Blog / Game Design Podcast / What Do Technical Artists Do In Game Development? | Paul Forest | Funsmith Fireside Chats #4

What Do Technical Artists Do In Game Development? | Paul Forest | Funsmith Fireside Chats #4

What Do Technical Artists Do In Game Development? | Paul Forest | Funsmith Fireside Chats #4

Funsmith Fireside Chats Episode #4

Guest: Paul Forest

Paul Forest is the current Pipeline Technical Director at Amazon Games with the latest release New World. He’s a veteran technical artist and director, who has worked on games across consoles such as

  • Playstation 1
  • Playstation 2
  • Playstation 3
  • Xbox
  • Xbox 360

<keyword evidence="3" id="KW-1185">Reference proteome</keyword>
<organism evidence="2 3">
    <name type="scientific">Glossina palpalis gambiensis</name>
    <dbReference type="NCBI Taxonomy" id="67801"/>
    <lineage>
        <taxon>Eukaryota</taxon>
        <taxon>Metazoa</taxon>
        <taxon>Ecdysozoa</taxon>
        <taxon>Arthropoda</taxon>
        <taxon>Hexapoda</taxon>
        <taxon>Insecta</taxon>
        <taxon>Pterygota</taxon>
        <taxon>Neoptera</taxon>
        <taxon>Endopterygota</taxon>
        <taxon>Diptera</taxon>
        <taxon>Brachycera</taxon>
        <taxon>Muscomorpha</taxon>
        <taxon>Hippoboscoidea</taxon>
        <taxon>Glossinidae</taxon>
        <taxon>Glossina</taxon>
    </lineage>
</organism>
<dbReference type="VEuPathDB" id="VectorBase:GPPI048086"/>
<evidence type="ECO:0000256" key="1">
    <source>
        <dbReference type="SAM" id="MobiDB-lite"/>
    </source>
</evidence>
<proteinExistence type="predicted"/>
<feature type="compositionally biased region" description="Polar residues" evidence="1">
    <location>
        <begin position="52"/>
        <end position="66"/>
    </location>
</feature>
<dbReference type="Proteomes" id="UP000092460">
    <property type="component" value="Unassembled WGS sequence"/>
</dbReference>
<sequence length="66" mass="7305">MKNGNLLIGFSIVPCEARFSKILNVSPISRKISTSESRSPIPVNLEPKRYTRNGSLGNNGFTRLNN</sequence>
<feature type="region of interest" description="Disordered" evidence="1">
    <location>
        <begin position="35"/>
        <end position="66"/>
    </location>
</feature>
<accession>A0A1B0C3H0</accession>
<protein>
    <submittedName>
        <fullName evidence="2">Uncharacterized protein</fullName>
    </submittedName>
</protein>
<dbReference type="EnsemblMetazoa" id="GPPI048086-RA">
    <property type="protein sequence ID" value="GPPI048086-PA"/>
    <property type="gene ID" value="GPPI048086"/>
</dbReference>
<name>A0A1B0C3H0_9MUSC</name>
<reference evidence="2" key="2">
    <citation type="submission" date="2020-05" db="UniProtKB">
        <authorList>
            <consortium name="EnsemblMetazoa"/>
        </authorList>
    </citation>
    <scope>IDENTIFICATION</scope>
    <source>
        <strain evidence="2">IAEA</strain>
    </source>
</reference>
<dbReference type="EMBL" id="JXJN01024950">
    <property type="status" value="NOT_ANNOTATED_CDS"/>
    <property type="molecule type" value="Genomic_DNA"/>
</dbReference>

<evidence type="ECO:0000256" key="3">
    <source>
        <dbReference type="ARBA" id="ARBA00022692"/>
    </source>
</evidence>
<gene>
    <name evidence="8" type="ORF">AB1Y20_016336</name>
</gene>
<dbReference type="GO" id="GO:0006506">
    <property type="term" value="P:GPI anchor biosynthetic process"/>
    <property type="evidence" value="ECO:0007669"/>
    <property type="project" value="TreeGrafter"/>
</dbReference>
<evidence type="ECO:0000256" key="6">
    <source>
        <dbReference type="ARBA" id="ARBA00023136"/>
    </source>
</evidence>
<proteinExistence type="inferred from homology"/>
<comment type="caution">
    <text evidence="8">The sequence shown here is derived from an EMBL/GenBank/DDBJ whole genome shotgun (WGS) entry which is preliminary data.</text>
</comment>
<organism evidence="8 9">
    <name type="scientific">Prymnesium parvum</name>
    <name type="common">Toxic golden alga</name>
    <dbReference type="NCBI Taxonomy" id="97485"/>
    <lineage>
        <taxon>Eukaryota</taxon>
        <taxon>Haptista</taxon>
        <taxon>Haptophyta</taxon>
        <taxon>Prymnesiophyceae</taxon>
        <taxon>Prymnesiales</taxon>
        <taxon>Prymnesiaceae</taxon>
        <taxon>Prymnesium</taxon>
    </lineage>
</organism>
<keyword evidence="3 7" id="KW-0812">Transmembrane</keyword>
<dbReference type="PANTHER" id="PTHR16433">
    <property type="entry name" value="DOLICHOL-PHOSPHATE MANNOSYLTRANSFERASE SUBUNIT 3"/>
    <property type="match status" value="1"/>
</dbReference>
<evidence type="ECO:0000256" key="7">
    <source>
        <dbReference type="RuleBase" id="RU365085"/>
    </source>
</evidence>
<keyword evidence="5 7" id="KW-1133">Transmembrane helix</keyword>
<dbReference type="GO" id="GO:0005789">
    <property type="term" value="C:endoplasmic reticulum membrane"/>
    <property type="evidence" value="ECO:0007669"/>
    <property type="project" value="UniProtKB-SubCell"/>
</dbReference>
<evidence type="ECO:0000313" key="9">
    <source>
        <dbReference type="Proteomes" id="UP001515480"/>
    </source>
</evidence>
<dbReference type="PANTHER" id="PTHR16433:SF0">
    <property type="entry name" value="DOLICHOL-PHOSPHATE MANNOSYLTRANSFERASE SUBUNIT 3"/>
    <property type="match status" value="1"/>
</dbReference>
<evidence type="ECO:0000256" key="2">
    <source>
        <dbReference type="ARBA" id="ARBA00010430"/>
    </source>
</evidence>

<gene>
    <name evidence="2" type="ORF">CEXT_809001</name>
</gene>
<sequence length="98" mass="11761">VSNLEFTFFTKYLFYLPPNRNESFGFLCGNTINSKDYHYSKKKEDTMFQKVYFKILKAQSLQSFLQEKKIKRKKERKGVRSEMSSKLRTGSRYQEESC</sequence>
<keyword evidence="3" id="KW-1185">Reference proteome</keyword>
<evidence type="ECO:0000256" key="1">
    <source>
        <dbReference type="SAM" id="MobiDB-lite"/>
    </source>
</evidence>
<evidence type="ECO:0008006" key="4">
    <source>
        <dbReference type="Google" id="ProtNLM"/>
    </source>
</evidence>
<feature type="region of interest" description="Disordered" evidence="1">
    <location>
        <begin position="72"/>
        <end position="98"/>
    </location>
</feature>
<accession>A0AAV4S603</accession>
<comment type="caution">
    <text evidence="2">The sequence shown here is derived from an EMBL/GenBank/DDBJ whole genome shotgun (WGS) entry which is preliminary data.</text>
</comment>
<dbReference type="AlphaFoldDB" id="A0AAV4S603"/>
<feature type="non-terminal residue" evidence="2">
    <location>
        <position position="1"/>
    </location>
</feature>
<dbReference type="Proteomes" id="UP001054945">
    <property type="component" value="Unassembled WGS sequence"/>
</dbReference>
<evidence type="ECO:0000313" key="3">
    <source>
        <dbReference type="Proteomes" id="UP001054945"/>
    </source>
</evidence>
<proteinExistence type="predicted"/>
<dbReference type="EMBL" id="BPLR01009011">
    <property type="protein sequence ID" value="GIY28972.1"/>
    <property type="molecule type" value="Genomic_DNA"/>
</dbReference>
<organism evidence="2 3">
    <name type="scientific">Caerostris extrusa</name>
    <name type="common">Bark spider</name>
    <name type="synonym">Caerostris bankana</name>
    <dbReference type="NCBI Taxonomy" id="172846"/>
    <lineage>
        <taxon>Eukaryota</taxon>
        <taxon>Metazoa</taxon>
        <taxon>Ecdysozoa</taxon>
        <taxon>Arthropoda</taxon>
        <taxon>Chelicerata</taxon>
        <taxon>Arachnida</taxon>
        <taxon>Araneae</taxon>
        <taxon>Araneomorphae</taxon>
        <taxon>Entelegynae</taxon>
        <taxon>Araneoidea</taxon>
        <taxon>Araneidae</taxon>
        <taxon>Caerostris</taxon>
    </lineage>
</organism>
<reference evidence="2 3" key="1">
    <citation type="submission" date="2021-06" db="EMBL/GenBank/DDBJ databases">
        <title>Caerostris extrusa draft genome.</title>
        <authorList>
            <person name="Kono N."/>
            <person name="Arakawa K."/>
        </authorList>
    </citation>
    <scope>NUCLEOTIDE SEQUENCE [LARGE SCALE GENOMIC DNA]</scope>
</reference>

• PC.

Notably, he has worked on World of Warcraft and has contributed from the expansion pack Wrath of Lich King all the way to Legion. Overall, Paul is also a rare polymath who’s able to hone his skills as a superb artist and a skilled programmer, in addition to a great understanding of game design.

In this episode, we are exploring what a technical artist actually does and why this role is so important in the making of graphic dense Video Games. We’ll also go into the technical steps necessary to turn a design concept into a playable version with proper graphics, modeling, and animation.

Paul will also share some wisdom on how to grow and thrive as a game development professional, no matter which role you’re in.

Did you know you can get future episodes delivered to your inbox?